Apr. 26, 2007 A researcher at the University of Missouri-Columbia has examined the slash-and-burn farming method traditionally used by the Iban, a widespread indigenous population that lives in northwestern Borneo in Southeast Asia. Researchers have long argued about the environmental effects of this type of agriculture.
Reed L. Wadley, assistant professor of anthropology in the College of Arts and Science, found that an intense 50-year period of colonial fighting to subdue the Iban contributed to an increased use of slash-and-burn farming, also called swidden or shifting cultivation.
"The Europeans called the Iban methods 'plunder-farming,' but the unsustainable aspects of this farming at the time were, in part, exacerbated by the Europeans' methods of pacifying the Iban," Wadley said. "The fear, insecurity and demoralization that this fighting produced created short-term survival strategies, including a preference for old growth forest and unsustainable farming practices."
According to Wadley, the Iban traditionally lived in longhouses (compounds made of semi-autonomous, usually related families) and still practice a variety of agricultural techniques, including swidden farming. The swidden method involves cutting down forested areas, burning the vegetation to produce fertile ash and then farming that land for a period of time. Sometimes the Iban used old growth forest, while at other times this was done with secondary forest (forest that had been more recently farmed and then left fallow, which is most common today). Rice farming remains essential to the Iban, both economically and spiritually.
Wadley's study, based on Dutch archival data, has been published in the Journal of the Royal Anthropological Institute. In the study, Wadley argued that the pacification methods used by the colonial Dutch and British in the late nineteenth and early twentieth centuries contributed to increased slashing and burning of old growth forests. During this period, the colonial powers sought to pacify the Iban and stop their traditional practice of headhunting. Punitive expeditions involved burning Iban longhouses, slashing rice fields and felling fruit trees. In the process, Wadley argues, the Iban became unsettled and demoralized, which caused them to increase their use of swidden practices on old growth forest and take subsistence shortcuts.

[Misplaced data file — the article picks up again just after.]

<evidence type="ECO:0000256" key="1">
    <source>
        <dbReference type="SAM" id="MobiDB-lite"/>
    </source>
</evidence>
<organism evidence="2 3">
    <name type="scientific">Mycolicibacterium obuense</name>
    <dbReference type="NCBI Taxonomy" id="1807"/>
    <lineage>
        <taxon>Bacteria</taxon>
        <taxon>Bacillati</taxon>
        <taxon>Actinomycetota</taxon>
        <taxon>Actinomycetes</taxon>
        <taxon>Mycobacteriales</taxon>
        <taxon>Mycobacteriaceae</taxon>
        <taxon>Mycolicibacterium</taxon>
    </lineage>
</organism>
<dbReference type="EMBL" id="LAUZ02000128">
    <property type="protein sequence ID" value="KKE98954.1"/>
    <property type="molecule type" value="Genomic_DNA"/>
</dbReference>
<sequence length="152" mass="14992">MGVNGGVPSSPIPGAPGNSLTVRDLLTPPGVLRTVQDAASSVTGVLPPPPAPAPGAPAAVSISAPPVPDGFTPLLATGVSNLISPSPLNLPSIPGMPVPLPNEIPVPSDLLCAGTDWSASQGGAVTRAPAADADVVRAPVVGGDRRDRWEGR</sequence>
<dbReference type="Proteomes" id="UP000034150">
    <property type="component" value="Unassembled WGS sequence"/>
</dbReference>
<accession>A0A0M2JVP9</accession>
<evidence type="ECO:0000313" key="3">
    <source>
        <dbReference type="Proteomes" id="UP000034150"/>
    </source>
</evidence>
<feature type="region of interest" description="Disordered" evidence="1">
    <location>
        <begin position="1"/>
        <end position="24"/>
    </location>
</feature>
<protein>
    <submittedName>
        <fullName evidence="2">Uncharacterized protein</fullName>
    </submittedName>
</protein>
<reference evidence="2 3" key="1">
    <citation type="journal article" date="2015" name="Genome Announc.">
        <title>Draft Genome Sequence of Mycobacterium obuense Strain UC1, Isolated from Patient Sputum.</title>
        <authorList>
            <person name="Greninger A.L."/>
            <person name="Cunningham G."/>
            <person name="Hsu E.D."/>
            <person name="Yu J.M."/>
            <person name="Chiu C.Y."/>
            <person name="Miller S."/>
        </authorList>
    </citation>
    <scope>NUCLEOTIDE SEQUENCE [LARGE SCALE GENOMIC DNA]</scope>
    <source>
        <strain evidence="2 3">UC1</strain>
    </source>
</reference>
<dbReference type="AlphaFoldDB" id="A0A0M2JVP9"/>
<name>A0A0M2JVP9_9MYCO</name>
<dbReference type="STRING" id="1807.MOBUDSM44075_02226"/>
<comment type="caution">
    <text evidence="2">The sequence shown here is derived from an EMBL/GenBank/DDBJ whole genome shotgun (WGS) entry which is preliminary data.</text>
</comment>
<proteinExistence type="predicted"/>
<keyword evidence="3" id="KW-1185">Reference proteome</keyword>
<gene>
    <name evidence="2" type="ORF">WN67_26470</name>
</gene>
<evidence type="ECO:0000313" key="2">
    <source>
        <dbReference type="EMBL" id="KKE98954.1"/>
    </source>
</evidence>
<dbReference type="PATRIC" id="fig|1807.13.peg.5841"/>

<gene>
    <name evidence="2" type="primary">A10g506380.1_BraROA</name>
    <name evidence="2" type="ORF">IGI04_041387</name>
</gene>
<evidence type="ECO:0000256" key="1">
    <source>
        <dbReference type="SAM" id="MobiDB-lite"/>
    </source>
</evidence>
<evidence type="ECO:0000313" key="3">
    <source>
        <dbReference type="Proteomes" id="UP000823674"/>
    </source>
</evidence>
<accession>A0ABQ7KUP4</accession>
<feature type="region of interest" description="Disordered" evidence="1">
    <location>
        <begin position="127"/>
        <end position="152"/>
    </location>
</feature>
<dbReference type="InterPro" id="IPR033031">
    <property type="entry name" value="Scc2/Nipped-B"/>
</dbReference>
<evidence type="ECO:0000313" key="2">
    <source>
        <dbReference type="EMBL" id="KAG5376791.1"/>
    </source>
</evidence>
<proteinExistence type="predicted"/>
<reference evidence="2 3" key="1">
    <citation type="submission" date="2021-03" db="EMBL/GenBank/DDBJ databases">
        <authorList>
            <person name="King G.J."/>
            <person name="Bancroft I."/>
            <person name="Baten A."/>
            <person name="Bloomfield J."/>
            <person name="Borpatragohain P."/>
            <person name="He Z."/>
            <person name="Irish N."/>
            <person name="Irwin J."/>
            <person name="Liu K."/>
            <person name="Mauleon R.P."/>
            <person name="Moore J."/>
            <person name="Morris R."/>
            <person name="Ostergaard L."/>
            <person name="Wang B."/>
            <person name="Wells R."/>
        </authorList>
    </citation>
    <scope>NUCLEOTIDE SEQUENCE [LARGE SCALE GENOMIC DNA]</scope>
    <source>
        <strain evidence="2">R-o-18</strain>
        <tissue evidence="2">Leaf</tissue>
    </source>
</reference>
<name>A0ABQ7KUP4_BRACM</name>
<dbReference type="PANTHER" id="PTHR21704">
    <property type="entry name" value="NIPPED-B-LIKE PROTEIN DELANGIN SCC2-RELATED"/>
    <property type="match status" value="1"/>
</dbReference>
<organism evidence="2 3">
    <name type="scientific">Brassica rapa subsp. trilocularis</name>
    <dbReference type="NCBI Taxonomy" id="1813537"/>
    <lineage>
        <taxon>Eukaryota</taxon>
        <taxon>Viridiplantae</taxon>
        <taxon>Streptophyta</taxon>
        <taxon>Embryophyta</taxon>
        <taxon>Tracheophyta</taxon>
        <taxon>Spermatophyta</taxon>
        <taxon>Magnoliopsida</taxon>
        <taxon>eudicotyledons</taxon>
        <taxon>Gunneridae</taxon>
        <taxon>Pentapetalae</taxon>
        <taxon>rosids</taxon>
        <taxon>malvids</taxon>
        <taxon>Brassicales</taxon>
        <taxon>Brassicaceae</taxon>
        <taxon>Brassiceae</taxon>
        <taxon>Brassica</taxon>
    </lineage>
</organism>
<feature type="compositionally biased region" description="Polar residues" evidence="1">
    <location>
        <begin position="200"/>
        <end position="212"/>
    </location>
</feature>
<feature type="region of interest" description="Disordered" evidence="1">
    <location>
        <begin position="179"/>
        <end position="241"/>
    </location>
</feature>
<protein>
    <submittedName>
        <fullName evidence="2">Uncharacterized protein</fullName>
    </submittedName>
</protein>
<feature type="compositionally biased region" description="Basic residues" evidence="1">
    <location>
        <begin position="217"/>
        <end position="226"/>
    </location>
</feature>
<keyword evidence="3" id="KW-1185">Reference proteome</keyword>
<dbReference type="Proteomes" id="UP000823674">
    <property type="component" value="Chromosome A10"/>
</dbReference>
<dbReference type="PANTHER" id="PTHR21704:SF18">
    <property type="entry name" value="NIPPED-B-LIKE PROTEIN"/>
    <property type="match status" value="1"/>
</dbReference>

Wadley said that slashing and burning old growth forests was safer and less time consuming for the Iban because the dense forest cover prevented the growth of many weeds, which had to be removed for good harvests. On the other hand, the weeding process was lengthy for swidden plots of secondary forest, and during the weeding period, men had to guard the women and children in the fields from possible attack by raiders. If old growth forest was slashed and burned, weeding time was greatly reduced. Immediately after European pacification expeditions, however, farmers also would cultivate plots without adequate fallow because they had no time to cut new fields, resulting in low yields and soil infertility.
Wadley also argued, as have others, that the Iban's traditional swidden farming techniques do not produce such environmental degradation as many believe, since the Iban have farmed the same areas for a long period of time with adequate fallow and little loss of plot fertility.
"For decades, swidden cultivation and tropical deforestation have been linked in national and international governmental discourse. Colonial and national governments have sought to outlaw it, while scientists have variously vilified, apologized for, and tried to contextualize swidden," Wadley said. "My research argues that tropical agriculture is a historically contingent phenomenon, and farmers have always adjusted and responded to conditions in front of them, both positively and negatively."
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